Target is an American convenience store line that appeared in Minneapolis, in 1902. It offers a variety of typical products, including groceries, household goods, and clothes. With over 1900 locations in the US, Target is among the most considerable store lines in the nation. Since its launch, it came through a number of logotype reinventions that relaunched its brand identity.
Meaning and history
The current moniker of the company reflects the brand’s dedication to offering customers high-quality products that can match their needs and want at an affordable price, thus providing a personalized customer experience.
Set up at the beginning of the 20th century by George Dayton as Dayton Dry Goods, the brand evolved over time, which resulted in its renaming to Target in 1962. It was accompanied by the brand’s transformation into a significant player in the US market. It was made possible by their commitment to high-quality goods, customer service based on respect and trust, and involvement of the community in the brand’s operations.
Nowadays, Target’s core goal is to adapt to constantly changing customer preferences and trends. For example, it launched an online platform that offers its users products based on their preferences and needs. This is a part of their strategy to provide convenient and affordable solutions while helping neighborhoods where it works.
Target experienced expansion across all of the main cities in the United States via strategic collaborations, marketing campaigns, and a consumer-targeted way of work. The latter was reflected in their extremely simple yet distinguished logotype – a large circle reminding a target to strike at.
What is Target?
Target is a large convenience store chain established in 1902 and headquartered in Minneapolis, Minnesota. It maintains more than 1900 stores across the United States and Canada.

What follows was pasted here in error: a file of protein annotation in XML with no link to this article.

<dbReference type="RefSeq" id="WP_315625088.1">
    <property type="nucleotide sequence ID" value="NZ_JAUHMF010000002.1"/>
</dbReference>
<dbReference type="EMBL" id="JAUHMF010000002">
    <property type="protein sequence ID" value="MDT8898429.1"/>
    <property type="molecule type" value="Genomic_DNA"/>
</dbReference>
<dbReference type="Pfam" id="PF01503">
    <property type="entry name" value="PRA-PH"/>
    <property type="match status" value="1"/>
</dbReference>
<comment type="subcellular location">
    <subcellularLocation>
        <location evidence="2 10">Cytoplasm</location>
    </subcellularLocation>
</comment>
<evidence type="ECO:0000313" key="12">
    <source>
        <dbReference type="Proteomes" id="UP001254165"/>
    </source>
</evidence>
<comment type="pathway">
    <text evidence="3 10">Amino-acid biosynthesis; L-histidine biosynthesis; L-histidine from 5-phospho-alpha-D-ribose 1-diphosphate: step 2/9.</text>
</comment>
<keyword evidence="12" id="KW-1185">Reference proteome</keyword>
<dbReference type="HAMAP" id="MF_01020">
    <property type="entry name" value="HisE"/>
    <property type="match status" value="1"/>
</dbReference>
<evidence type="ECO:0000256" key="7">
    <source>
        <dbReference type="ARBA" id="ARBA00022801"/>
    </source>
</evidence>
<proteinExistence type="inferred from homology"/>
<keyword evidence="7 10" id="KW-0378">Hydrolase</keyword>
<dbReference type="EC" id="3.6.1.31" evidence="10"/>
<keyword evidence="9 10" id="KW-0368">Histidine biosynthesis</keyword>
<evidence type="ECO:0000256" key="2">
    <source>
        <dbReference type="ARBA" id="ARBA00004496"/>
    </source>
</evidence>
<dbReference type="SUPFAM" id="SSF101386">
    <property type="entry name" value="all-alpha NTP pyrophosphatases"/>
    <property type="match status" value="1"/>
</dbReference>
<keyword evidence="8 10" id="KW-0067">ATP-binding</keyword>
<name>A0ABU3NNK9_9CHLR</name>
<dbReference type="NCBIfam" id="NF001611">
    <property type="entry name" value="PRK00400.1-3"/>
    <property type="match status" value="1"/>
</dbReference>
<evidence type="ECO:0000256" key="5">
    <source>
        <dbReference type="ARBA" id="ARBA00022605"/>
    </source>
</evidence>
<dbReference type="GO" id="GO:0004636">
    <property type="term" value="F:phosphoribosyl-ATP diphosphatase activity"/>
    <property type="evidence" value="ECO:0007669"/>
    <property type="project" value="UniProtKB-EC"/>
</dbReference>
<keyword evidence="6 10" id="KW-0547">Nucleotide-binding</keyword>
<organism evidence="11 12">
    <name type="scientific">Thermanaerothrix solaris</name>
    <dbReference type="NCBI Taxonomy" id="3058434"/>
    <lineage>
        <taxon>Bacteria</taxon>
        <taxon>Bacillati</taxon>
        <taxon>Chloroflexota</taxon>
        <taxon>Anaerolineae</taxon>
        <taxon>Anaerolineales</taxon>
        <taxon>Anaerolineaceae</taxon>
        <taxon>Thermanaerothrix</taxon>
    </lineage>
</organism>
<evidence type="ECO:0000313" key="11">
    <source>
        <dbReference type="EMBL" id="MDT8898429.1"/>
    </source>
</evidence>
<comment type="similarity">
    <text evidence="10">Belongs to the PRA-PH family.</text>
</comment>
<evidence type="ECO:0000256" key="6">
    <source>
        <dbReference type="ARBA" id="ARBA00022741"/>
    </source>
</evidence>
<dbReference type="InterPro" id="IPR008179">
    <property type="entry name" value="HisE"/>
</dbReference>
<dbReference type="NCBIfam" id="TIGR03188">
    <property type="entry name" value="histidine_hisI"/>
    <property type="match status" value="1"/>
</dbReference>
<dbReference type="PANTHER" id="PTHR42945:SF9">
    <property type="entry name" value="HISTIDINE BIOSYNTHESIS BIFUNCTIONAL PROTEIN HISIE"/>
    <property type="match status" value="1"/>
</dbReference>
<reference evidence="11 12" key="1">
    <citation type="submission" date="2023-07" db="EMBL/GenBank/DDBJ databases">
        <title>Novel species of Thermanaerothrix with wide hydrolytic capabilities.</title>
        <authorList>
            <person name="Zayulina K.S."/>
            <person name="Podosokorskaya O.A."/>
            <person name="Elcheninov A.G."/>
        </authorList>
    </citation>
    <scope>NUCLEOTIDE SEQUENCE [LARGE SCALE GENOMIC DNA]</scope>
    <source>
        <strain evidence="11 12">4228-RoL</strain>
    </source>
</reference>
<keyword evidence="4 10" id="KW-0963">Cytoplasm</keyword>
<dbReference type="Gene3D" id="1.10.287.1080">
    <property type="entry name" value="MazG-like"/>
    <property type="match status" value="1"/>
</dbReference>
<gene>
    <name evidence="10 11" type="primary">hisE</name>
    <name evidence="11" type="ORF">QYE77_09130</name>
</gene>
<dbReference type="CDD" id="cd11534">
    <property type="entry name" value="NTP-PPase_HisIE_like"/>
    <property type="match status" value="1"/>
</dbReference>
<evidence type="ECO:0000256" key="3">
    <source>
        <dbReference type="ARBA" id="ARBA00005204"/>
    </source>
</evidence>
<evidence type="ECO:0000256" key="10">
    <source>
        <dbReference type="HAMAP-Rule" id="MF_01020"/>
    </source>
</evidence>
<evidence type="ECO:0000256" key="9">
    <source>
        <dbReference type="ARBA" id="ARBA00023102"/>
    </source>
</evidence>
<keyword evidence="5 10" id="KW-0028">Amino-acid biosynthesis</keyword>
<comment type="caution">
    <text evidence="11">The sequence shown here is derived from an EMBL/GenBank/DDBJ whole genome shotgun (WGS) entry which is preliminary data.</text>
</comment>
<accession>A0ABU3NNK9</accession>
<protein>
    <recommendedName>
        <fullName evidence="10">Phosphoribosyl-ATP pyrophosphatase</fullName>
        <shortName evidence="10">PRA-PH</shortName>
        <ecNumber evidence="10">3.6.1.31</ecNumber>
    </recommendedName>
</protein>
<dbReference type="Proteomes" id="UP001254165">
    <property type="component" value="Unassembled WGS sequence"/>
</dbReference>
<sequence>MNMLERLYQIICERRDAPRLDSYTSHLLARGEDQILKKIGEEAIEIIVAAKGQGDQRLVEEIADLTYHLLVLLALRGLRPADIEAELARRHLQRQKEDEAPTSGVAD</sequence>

The original logotype of the Target brand showed a big red circle, containing a smaller circle, which itself contained the third circle (the smallest one). The third had its center colored white, while the other circles were separated by white spacing. The bold, italicized name caption with a capital ‘T’ ornamented with sharp serifs found its place over the circles.
1968 – today
Later, they simplified the logotype by removing the name caption and adding two red shapes: an outer bold frame, and a thick small circle inside. This emblem is still used without changes.
1968 – 1972
During the 1968-1972 period, they utilized the italicized nameplate composed of thick sans-serif capitals, made in contours.
1971 – 1972
At the beginning of the 70s, they used the aforementioned wordmark, accompanied by the small emblem that dates back to 1968. The lessened emblem stood to the right of the top of the inscription.
1972 – 1973
Then, they changed the emblem’s position and placed it prominently to the left of the caption.
1973 – 2004
In 1973, they finally settled on a logotype that would last for the following 30 years. It depicted the black wordmark, that was enlarged and written with a fresh typeface. The modifications touched on the designs of the letters ‘G’, ‘R’, and ‘E’. The first character had its lower extension even more angular than previously; the ‘R’ got a stylish curl at the bottom, and, finally, the central bar of ‘E’ became shorter than others.
2004 – 2018
Throughout most of the 2000s and the 2010s, the brand used a completely red logotype where the familiar emblem stood prominently above the lessened wordmark, the script of which remained unchanged.
2018 – today
The latter image of the brand shows its nameplate in lowercase. Additionally, the whole logo is now darker.
The company’s nameplate is executed in a font similar to Helvetica Noue. It has simple, minimalistic lines and no serifs. The latter version is in lowercase.
The red color is often associated with action, movement, and passion. Since ancient times, it was used on the targets in which strikers and warriors hit. No wonder why many people instantly recognize Target shops among all city buildings – their logo is distinctive due to the color choice.